Online fraud, hate speech, discrimination and other divisive online risks are on the rise globally, according to results of a new Microsoft study. We’re releasing these findings in conjunction with World Kindness Day in an effort to turn that tide and encourage safer, more empathetic and tolerant online interactions among all people.
Some 31% of respondents in 32 countries say they’ve been exposed to hoaxes, scams and fraud online, up two percentage points from last year, and up three percentage points since the fraud risk was first included in this study in 2017. Meanwhile, one in five respondents (20%) say they’ve been the target of hate speech online, and 15% say they’ve experienced discrimination. These latter two risks are up four and five percentage points, respectively, since the survey began in 2016. All three risks are at their highest levels on record for this research.
Strangers and people whom respondents say they know online only continue to be the primary sources of digital risk – a theme that has prevailed since 2016. In fact, anonymous bullying-type behaviors jumped in this latest poll. Among those respondents who said they had been subjected to bullying, harassment or mean and cruel treatment online – 33%, 47% and 37%, respectively – said those behaviors were exhibited by strangers. Still, risks from those identified as “friends” have been inching steadily higher, as well. This year, 22% of respondents said risks were perpetrated by friends, compared to 13% four years ago when 14 countries were included in the research.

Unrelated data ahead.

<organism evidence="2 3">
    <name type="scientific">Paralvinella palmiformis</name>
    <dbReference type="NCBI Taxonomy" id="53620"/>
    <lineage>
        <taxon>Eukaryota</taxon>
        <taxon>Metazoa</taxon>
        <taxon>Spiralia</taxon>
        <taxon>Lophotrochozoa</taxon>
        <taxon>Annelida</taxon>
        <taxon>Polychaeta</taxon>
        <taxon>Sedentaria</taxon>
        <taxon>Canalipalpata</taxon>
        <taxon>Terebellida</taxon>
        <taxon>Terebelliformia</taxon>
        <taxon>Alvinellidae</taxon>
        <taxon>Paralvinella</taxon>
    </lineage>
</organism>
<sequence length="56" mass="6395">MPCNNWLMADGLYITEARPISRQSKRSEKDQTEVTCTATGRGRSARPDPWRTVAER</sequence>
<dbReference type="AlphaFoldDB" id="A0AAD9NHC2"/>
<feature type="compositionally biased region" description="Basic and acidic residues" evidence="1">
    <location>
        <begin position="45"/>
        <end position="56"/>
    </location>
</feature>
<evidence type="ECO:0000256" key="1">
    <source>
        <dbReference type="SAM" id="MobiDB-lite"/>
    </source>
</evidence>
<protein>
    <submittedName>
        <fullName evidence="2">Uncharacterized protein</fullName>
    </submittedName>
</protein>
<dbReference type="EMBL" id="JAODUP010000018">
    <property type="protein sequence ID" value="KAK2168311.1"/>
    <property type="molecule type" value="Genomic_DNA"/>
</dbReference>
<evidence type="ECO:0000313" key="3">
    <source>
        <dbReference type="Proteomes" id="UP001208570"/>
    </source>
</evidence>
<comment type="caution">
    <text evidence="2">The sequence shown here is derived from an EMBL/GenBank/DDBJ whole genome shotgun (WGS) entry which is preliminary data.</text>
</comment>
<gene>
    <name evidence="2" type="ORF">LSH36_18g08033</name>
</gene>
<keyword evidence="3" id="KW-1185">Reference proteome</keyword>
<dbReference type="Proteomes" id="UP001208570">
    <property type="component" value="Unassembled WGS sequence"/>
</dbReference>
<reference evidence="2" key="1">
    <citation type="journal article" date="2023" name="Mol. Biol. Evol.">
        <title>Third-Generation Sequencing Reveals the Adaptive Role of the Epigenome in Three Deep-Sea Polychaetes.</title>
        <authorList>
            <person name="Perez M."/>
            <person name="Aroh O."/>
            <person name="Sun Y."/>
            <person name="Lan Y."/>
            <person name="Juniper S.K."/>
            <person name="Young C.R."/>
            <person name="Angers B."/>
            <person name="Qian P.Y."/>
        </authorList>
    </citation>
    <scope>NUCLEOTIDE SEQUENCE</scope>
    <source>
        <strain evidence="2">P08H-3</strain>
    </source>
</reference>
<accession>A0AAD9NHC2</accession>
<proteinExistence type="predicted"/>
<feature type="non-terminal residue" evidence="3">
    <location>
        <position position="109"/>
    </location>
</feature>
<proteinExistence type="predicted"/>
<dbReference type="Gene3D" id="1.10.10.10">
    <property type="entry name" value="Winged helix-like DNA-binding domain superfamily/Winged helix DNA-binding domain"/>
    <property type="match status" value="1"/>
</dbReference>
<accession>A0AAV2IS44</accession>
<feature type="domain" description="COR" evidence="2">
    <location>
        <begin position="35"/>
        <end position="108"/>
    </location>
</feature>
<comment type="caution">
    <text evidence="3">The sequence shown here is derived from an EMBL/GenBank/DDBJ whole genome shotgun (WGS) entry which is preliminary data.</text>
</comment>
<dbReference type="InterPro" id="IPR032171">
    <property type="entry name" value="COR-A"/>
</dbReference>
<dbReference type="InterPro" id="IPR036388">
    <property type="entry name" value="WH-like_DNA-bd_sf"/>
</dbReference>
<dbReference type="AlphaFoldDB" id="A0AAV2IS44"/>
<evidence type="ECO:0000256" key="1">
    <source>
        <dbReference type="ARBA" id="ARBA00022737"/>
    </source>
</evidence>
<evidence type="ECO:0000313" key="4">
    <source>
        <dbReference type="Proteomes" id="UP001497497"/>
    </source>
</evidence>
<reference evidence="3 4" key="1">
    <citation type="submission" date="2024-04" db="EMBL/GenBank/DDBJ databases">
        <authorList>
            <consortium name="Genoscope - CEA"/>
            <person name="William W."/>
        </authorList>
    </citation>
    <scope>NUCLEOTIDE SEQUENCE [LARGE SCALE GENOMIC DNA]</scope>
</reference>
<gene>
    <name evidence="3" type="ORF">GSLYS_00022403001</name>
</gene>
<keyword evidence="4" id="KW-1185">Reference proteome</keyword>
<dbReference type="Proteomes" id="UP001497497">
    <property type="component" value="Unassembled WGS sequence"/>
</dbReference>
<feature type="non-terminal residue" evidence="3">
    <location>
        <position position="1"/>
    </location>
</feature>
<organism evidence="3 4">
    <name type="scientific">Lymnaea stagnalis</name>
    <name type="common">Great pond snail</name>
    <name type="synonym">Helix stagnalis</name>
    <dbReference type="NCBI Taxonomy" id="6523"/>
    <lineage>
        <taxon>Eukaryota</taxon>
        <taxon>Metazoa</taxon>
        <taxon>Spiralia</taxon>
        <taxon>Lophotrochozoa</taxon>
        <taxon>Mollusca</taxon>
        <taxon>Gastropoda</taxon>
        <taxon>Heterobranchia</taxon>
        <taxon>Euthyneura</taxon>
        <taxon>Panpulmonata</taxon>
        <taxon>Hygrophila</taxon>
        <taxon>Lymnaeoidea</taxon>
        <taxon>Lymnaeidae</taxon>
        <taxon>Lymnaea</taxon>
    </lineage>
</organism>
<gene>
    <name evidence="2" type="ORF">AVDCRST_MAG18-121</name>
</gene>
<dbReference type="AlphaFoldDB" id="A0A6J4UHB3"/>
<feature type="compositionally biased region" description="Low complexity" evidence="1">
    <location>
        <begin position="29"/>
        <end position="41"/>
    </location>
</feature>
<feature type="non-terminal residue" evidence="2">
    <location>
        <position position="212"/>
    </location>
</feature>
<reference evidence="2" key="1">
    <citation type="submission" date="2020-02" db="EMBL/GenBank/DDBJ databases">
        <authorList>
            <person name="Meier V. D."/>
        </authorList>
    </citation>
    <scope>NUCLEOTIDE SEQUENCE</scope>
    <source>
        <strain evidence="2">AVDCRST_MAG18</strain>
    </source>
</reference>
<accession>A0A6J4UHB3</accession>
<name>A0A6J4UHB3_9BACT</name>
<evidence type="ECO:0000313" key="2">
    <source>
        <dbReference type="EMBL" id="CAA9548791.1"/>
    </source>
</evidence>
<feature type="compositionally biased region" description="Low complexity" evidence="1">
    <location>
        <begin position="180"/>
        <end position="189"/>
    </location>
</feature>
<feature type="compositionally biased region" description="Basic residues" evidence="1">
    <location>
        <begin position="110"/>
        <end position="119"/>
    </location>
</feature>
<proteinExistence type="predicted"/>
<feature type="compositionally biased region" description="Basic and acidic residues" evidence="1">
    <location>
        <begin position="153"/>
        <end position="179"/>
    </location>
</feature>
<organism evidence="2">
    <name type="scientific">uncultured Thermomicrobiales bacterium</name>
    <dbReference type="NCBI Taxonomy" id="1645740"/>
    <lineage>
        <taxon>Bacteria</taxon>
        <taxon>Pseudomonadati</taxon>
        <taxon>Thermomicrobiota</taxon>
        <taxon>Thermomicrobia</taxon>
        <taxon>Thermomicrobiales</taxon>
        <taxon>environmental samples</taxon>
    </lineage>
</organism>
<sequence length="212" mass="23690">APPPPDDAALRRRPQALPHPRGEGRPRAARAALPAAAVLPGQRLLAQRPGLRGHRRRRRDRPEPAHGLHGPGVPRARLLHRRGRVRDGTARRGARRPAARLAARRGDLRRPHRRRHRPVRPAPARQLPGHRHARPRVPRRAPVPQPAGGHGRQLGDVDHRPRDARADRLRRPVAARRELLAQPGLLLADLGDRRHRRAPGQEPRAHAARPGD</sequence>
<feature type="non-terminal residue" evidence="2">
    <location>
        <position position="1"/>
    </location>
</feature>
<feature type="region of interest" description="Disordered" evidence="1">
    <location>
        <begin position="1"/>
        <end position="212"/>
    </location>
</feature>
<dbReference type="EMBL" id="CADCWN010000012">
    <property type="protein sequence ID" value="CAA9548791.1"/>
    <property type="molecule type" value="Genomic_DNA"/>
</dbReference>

The findings are from Microsoft’s latest research into aspects of digital civility – encouraging safer, healthier and more respectful online interactions. The study, Civility, Safety and Interaction Online – 2020, surveyed teens ages 13-17 and adults ages 18-74 about their exposure to 212 different online risks. This latest research builds on similar studies undertaken each year since 2016. Previous years’ projects polled the same demographics in 14, 22, 23, and 25 countries, respectively. In total, 16,051 individuals participated in this latest installment, and we’ve polled more than 58,000 people over the last five years. Complete results will be made available in conjunction with international Safer Internet Day on February 9.